Hey Girls! The non-inclusive, yet completely ‘feminist’ sanitary product brand

After only recently coming across the ‘Hey Girl’ moon cups and sanitary pads in my local Co-op, I have been hit with many questions as what to this brand was trying to represent. Their biodegradable packing chips and ‘Buy One Give One’ policy connotes a ‘woke’ brand for the Gen Z market, yet their name ‘Hey girls’ suggests anything but. Any Gen Z sanitary supply consumer can you tell you one thing about menstruating… it’s not just women that do it.

We are living in a world of transexual and non-binary uprising, where it is important to accept people in any way that they want to. So, imagine a young non-binary person’s heart sink when they enter the supermarket, looking for an instrument to curb their heavy flow, to be faced with a cardboard wall deeming their needs as feminine and girly.

Of course, Hey Girls mission is commendable, having donated over 13 million products to young people in need of sanitary protection, they are doing something that many of us who menstruate appreciate. Yet, by including girls and young women in period poverty, they are actively excluding a portion of their market.

Their ‘About us’ page clearly articulates their message, claiming that they “know that you girls and young women are all powerful individuals” and that “all the profits from our Buy One Give One products go directly to help girls and young women in need”.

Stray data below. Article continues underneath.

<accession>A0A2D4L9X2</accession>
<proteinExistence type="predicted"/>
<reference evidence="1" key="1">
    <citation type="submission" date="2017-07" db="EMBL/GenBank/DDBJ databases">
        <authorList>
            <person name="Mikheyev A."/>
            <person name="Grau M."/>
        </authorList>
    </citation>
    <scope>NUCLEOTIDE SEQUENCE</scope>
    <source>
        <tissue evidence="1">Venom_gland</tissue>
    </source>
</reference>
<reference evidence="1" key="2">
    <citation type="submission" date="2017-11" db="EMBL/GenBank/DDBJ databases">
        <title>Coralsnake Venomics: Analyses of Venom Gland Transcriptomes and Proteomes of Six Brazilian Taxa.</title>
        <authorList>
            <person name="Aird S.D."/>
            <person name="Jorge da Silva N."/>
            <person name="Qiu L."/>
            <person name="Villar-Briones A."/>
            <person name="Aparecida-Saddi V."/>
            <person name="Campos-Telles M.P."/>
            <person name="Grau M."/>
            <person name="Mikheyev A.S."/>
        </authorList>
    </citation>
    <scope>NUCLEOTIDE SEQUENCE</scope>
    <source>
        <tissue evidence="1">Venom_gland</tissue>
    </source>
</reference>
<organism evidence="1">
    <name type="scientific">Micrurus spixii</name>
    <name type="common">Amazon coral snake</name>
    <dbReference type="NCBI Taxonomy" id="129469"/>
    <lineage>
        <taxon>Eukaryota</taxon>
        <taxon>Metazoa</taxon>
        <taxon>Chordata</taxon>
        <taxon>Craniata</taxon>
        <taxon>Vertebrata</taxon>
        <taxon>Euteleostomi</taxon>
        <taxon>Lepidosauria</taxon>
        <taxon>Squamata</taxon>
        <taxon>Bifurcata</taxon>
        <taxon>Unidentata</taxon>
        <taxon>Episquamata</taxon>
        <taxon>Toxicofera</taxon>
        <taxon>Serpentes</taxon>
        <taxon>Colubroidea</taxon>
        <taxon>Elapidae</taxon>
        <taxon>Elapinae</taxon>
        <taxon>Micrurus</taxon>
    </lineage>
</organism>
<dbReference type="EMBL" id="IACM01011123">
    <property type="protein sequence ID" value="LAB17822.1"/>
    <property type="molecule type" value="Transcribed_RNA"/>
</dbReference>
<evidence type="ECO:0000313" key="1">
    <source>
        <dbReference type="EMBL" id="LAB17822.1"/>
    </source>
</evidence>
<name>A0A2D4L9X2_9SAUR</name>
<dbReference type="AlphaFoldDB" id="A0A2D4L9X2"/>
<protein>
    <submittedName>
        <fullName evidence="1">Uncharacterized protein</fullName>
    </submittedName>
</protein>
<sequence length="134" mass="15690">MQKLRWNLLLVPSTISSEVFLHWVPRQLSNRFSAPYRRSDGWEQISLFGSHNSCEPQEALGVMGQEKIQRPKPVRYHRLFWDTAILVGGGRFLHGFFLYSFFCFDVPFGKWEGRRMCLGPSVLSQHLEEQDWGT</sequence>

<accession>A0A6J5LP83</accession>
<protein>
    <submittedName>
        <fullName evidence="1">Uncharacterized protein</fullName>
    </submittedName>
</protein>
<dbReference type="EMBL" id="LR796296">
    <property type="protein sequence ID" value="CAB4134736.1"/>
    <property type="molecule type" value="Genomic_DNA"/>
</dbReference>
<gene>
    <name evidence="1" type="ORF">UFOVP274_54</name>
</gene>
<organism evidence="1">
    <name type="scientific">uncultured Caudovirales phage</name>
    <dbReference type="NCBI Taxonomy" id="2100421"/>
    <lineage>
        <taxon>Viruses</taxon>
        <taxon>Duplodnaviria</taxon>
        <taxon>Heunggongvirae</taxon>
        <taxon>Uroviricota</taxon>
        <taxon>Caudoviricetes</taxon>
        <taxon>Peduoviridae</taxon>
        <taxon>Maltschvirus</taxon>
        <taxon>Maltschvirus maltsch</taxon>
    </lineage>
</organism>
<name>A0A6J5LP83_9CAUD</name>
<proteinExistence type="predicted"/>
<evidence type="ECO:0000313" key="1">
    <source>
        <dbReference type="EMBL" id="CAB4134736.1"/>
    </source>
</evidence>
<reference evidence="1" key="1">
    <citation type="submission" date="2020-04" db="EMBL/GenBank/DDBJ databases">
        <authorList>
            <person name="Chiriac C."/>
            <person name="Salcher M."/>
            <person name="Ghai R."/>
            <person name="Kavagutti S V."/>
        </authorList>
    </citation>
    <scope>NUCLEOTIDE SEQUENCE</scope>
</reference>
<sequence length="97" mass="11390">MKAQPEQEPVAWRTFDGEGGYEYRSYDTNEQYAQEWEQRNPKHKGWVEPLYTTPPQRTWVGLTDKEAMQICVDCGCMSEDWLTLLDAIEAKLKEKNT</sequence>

Their message here couldn’t be any more obvious to me. They are here for the girls and the girls only. Screw the transgender men who still menstruate and screw those who don’t feel comfortable labelling themselves as a “girl” or “young woman”.

Their blatant exclusivity begs a few questions their customer base should consider. Would they refuse to help a poverty-stricken transgender man? Would they turn him away due to their mantra of helping “girls and young women”? Honestly, after scrolling through their website and hitting a jackpot for every mention of “girl” and “woman” I wouldn’t put it past them.

When asked why they are doing what they do, they said that they believe access to menstrual products is a right, not a privilege. So, I’m here asking them, why are you acting like it is?  

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